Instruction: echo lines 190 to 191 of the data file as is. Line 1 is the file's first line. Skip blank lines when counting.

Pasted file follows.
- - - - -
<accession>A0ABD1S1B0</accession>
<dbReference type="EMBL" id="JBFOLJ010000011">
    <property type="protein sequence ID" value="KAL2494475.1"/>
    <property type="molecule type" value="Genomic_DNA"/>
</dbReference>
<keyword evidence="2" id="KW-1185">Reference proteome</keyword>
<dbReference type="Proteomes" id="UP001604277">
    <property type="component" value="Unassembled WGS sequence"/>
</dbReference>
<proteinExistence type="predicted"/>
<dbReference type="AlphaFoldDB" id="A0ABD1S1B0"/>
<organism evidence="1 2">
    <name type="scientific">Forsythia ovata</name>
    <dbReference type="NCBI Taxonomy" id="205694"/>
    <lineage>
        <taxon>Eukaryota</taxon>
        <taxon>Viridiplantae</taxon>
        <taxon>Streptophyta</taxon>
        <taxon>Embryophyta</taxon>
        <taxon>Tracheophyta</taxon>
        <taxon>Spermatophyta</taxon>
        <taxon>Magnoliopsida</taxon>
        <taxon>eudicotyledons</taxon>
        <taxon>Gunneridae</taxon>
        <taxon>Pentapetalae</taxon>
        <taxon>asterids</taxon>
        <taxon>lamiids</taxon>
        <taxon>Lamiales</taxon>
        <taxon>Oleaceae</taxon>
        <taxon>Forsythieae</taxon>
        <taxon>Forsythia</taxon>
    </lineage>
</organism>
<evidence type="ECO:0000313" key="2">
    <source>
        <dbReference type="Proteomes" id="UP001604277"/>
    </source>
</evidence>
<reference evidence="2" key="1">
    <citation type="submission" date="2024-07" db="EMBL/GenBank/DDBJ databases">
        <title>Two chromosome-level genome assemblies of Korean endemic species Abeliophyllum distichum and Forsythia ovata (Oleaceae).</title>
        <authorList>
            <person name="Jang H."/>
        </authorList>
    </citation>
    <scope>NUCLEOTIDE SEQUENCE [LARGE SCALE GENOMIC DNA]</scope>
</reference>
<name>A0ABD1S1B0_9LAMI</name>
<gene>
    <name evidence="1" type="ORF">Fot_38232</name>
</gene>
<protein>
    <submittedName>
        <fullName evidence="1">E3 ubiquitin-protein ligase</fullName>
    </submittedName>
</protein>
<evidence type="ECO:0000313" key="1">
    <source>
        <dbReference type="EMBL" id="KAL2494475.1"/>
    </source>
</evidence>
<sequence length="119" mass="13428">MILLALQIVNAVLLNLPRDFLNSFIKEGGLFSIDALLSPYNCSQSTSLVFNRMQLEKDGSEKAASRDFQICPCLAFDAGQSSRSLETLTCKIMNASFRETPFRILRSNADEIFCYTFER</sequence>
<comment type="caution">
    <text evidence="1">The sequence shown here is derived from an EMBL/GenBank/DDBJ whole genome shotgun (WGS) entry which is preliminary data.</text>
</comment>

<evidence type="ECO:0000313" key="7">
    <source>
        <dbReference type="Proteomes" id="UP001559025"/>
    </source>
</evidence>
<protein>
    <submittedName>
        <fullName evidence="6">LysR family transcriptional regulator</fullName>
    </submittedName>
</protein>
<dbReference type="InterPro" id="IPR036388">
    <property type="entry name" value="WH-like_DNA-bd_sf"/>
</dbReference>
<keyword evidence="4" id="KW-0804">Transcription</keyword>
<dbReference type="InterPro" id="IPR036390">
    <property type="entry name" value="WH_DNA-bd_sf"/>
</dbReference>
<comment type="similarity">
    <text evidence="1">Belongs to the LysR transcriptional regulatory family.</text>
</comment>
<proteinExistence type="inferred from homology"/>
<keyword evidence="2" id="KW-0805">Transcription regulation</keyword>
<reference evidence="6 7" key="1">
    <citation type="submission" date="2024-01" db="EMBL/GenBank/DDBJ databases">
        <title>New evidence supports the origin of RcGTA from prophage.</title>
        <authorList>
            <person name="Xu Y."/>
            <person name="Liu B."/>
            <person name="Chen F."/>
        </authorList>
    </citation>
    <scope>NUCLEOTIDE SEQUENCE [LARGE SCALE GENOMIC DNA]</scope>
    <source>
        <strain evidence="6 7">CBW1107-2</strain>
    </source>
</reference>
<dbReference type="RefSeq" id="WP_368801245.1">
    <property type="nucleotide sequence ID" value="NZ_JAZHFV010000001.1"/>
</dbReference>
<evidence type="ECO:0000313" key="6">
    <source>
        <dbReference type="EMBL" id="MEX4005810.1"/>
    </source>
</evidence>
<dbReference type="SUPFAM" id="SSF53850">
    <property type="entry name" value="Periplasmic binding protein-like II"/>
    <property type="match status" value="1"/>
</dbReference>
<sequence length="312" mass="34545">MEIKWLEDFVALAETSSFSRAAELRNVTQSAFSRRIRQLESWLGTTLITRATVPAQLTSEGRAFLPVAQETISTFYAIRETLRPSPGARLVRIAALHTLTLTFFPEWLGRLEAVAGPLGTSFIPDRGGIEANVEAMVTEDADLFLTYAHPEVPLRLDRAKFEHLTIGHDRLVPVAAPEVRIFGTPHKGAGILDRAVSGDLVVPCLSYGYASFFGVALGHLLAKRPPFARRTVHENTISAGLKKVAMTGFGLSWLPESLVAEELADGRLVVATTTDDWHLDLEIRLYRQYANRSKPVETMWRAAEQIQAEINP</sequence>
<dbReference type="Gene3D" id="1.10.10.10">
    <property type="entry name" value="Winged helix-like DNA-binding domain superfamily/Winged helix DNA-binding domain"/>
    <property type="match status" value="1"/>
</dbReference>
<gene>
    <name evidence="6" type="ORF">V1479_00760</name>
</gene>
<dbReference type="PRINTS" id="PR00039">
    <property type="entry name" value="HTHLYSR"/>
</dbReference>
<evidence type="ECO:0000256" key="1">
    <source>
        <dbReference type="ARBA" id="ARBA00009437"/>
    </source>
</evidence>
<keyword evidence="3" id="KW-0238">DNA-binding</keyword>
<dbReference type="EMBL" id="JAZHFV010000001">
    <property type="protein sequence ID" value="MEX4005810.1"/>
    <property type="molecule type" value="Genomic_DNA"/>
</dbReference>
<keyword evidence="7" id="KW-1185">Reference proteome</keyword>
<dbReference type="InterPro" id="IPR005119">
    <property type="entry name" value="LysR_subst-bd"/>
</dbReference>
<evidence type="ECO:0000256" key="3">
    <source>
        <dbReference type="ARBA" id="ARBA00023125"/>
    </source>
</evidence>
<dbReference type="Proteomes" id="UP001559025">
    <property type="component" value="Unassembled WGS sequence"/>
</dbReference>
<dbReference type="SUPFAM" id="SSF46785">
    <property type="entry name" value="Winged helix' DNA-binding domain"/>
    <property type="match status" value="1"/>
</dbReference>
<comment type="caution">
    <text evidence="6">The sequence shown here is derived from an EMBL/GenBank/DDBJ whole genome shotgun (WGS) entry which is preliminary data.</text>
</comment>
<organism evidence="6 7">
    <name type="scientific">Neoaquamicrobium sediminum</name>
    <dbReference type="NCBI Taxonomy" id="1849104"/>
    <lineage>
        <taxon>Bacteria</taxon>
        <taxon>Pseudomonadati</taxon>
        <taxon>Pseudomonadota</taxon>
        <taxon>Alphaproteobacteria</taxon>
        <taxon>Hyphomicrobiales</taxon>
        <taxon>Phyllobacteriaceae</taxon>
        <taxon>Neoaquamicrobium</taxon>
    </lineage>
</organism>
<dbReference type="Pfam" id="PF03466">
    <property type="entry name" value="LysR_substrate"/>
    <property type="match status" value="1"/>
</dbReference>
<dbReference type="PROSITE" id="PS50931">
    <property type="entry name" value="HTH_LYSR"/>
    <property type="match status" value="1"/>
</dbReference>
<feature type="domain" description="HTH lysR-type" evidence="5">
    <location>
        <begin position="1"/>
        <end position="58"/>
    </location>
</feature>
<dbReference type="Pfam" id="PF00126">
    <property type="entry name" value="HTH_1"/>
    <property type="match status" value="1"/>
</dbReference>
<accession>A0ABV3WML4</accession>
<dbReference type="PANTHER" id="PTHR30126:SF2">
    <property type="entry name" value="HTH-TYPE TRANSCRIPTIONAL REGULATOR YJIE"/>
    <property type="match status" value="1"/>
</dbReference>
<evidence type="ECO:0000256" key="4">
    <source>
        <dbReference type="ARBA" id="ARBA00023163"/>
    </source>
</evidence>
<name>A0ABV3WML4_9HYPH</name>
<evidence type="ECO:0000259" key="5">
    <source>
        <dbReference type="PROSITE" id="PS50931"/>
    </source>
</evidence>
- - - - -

<evidence type="ECO:0000256" key="4">
    <source>